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Publication numberUS6807854 B2
Publication typeGrant
Application numberUS 09/985,730
Publication dateOct 26, 2004
Filing dateNov 6, 2001
Priority dateNov 8, 2000
Fee statusLapsed
Also published asCA2361653A1, CA2361653C, EP1205631A1, EP1205631B1, US20020096321
Publication number09985730, 985730, US 6807854 B2, US 6807854B2, US-B2-6807854, US6807854 B2, US6807854B2
InventorsYannick Peysson, Benjamin Herzhaft
Original AssigneeInstitut Francais Du Petrole
Export CitationBiBTeX, EndNote, RefMan
External Links: USPTO, USPTO Assignment, Espacenet
Method of determining the thermal profile of a drilling fluid in a well
US 6807854 B2
Abstract
A method providing real-time determination of a thermal profile of the drilling fluid in a well from three measuring points available in the field, i.e. the injection temperature, the outlet temperature and the bottomhole temperature is disclosed. The form of the profile between these three points is defined by a type curve representative of the thermal profiles in a well under drilling, estimated from physical considerations on thermal transfers in the well.
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Claims(36)
What is claimed is:
1. A method of determining a thermal profile of a drilling fluid circulating in a well during drilling, comprising the steps;
a) determining an expression θ1 of a thermal profile of the drilling fluid inside the drill string in the well and a expression θ2 of a thermal profile of the drilling fluid in an annulus surrounding the drill string, using a heat propagation equation accounting for a thermal profile of a medium surrounding the well;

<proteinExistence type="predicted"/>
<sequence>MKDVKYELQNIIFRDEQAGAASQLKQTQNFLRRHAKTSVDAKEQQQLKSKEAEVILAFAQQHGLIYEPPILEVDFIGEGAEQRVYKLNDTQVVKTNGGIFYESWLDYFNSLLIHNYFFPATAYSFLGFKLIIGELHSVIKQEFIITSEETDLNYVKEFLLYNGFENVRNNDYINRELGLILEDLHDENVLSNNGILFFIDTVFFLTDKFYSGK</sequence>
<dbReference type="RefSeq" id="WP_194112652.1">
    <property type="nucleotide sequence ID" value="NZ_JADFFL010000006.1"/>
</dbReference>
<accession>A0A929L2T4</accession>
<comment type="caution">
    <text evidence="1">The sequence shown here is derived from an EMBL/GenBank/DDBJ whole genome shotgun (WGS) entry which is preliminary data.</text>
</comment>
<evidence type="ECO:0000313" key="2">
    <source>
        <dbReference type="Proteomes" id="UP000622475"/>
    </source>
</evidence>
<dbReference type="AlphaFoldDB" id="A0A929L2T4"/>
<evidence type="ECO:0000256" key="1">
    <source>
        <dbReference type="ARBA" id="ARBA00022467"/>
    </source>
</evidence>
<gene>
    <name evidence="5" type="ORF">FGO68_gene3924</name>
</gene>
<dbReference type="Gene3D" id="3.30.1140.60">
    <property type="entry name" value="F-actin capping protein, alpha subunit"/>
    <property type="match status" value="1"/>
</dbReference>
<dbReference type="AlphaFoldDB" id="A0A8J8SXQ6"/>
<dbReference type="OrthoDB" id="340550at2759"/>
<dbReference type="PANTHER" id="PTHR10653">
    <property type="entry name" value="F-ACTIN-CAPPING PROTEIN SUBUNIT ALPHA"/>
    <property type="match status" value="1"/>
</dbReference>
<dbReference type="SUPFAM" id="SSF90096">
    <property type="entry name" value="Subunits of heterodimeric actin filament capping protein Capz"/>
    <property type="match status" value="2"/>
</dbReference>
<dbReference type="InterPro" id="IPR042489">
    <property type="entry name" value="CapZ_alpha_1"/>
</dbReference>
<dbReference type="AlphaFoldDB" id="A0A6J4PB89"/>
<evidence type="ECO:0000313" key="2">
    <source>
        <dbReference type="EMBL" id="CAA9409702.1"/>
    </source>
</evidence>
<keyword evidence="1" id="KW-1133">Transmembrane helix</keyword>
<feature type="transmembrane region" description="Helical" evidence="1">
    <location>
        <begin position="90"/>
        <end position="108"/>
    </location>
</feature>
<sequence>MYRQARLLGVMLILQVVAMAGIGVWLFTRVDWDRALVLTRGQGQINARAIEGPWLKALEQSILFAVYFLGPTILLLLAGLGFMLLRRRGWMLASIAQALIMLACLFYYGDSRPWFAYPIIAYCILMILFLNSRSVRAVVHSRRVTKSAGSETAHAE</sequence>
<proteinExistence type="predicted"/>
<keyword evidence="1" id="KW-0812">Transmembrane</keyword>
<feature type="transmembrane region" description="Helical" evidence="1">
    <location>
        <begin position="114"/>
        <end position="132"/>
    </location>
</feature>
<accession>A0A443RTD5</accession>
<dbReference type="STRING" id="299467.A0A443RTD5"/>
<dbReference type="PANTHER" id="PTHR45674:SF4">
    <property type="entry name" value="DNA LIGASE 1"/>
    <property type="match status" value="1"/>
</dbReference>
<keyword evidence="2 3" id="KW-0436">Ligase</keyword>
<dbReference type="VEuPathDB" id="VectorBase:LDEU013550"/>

b) measuring a temperature T1 of the drilling fluid at a well inlet, a temperature T2 at a bottom of the well, and a temperature T3 at a well outlet; and wherein
c) the expressions θ1 and θ2 meet temperature boundary conditions of T1, T2 and T3.
2. A method as claimed in claim 1 comprising, after step c):
d) providing a drilling fluid having a thermal profile which is a function of the depth.
3. A method as claimed in claim 2 wherein:
repeating steps b), c) and d) to obtain a real-time temperature profile.
4. A method as claimed in claim 3, wherein:
in step a), expressions θ1 and θ2 comprise unknown constants; and,
in step c), expressions θ1 and θ2 are made to meet the boundary temperature conditions T1, T2 and T3 by determining the unknown constants.
5. A method as claimed in claim 3, wherein:
in step a) a heat propagation equation in the medium which is homogeneous on a cylinder of infinite height centered on the well is used, the cylinder comprising the drill string that guides descending drilling fluid and an annulus surrounding the drill string which guides ascending drilling fluid.
6. A method as claimed in claim 3 wherein:
in step a) a heat propagation equation accounting for at least a thermal equation of the medium surrounding the well, a flow rate of the drilling fluid and a balance of thermal exchanges undergone by the drilling fluid are used and the thermal exchanges comprise at least exchanges between ascending and descending drilling fluid.
7. A method as claimed in claim 2, wherein:
in step a), expressions θ1 and θ2 comprise unknown constants; and
in step c), expressions θ1 and θ2 are made to meet the boundary temperature conditions T1, T2 and T3 by determining the unknown constants.
8. A method as claimed in claim 7 wherein: